Monday blues

Discussion in 'General Parenting' started by nodramamama, Nov 16, 2009.

  1. nodramamama

    nodramamama New Member

    Last night difficult child 2 kicked easy child - and she's had enough. I drove her back to her other mom's house for the night, and we will be working out custody (we share 50/50) so that they don't overlap at our house. It's just so sad all the way around - but my partner and I were able to have a really good talk, and will follow-up with other parents, therapist, etc. DP and I are now much more on the same page that this is serious and needs some additional intervention - and I can tell she's starting to see that it's not because she's a bad mom, it's that he's wired differently. I'm sorry it took a Big Bang involving easy child - but I was really proud of difficult child 1 sitting down with her step-brother and explaining what happened to her when SHE couldn't get the impulse-control part a few years ago (we separated the sisters every time it happened...that drove home the message pretty fast).

    difficult child 2 is waaaay clueless - subdued this morning, knows he did something wrong, but of course its "not his fault" because nothing ever is. On the way out the door, I gave him a hug, told him I loved him and that sometimes an apology isn't enough to make things better, and that this would be an opportunity for him to learn...

    Can't concentrate at ALL here at work today! When's my copy of "The Explosive Child" gonna come?!?!?!?!?
  2. Marguerite

    Marguerite Active Member

    Grab a copy from the library while you wait, or read back through archived threads here, especially in Early Childhood, for some preview ideas.

    I just posted at length on gcvmom's thread about her husband taking the difficult children to the movies and now whining about how rough a time he had - he's now trying to either assign blame or duck out of hwat he perceives is blame thrown his way.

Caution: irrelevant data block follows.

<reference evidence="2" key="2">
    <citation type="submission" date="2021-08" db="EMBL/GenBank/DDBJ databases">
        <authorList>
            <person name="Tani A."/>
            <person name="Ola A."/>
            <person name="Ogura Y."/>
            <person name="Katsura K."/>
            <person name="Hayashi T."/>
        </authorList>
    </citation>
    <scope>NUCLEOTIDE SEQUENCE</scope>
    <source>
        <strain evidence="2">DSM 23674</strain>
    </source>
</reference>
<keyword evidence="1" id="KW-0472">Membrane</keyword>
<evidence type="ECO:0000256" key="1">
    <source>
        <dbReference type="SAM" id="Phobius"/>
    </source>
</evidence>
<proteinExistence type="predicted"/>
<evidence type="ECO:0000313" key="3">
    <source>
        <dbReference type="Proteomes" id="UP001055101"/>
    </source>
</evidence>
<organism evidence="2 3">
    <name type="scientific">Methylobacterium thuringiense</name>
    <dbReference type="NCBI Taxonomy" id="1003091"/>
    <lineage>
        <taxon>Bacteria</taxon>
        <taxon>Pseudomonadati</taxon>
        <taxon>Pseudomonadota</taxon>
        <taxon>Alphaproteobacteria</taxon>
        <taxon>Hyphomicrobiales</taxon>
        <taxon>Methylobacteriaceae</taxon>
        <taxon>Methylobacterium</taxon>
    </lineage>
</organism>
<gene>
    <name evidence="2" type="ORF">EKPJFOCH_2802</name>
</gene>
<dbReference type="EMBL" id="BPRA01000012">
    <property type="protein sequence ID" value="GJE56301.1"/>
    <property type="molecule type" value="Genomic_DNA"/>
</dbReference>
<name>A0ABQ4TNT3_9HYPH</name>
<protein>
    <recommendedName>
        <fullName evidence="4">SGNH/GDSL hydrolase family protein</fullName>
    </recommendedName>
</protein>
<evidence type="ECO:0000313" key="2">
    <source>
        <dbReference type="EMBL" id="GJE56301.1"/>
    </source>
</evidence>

When we use blame, we teach blame. And often a situation isn't about blame, it's about trying to learn from an experience so we can do better next time. We're never gonig to be perfect, not easily. But we need to see when we do better, and to value the positive changes we've put in place.

    It's a less stressful way of looking at things and also makes it easeir to keep trying.

    We need to really help our kids see beyond blame. It takes constsnt reinforcement as well as personal vigilance (I'm horrified at how much I use blame even though I try not to).

    It could be a starting point for you.

    And you are right in what you said to him - negative words and deeds are much harder to un-say and un-do, than to do in the first place. You can't un-ring the bell. But we do need to find ways to heal and move on, after a bad incident. If we focus on "what can I learn from this?" then sometimes it helps us do better next time.

  3. nodramamama

    nodramamama New Member

    I hear you on the blame thing. I'm a "recovering blamer" one day at a time! It's a trait that I see in my easy child as well (birth-child), and boy! does that bring me up short! There's nothing like children to give you feedback on what's not working...

    difficult child 2 had a variety of parenting strategies in his life, which I'm betting has been pretty confusing...but the best thing right now is that all of us parents/step-parents/interested parties are talking to each other - for difficult child 2 it's TRULY gonna take a village!

    I'm headed to the Early Childhood section right now...
  4. Wiped Out

    Wiped Out Well-Known Member Staff Member

    Sorry last night was so rough and that you are having to make new custody arrangements. (((Hugs)))
  5. nodramamama

    nodramamama New Member

    Well, I think difficult child 2 finally found a way to make us sit up and pay attention with this latest Big Bang. My DP and I went to "" which is the "Explosive Child" guy's new site. We watched the videos and we just cried. difficult child 2 is sooooo overwhelmed and lacking in a variety of "skill sets" and we've been treating him like he "should" be able to cope better.

    And he can't. And he's a great kid, and now maybe we'll be able to reframe our thinking to this whole "lack of skills paradigm". It's time for us to put the focus on developing some new parenting/mentoring skills instead of trying to get him to do something he can't. It's also a real eye-opener to realize that easy child actually has the same limitations as difficult child 2 - she's fairly rigid, anxious, resistant to change and needs a lot of control over her environment. She just exhibits more adaptive behavior more often.

  6. Marguerite

    Marguerite Active Member

    A eureka moment?

    When you find you are able to change your mindset, that is when you can begin to see positive changes in the children.

    Just as bad behaviour can spiral downward out of control, so can positive improvements snowball and lead to further improvement.

    Well done!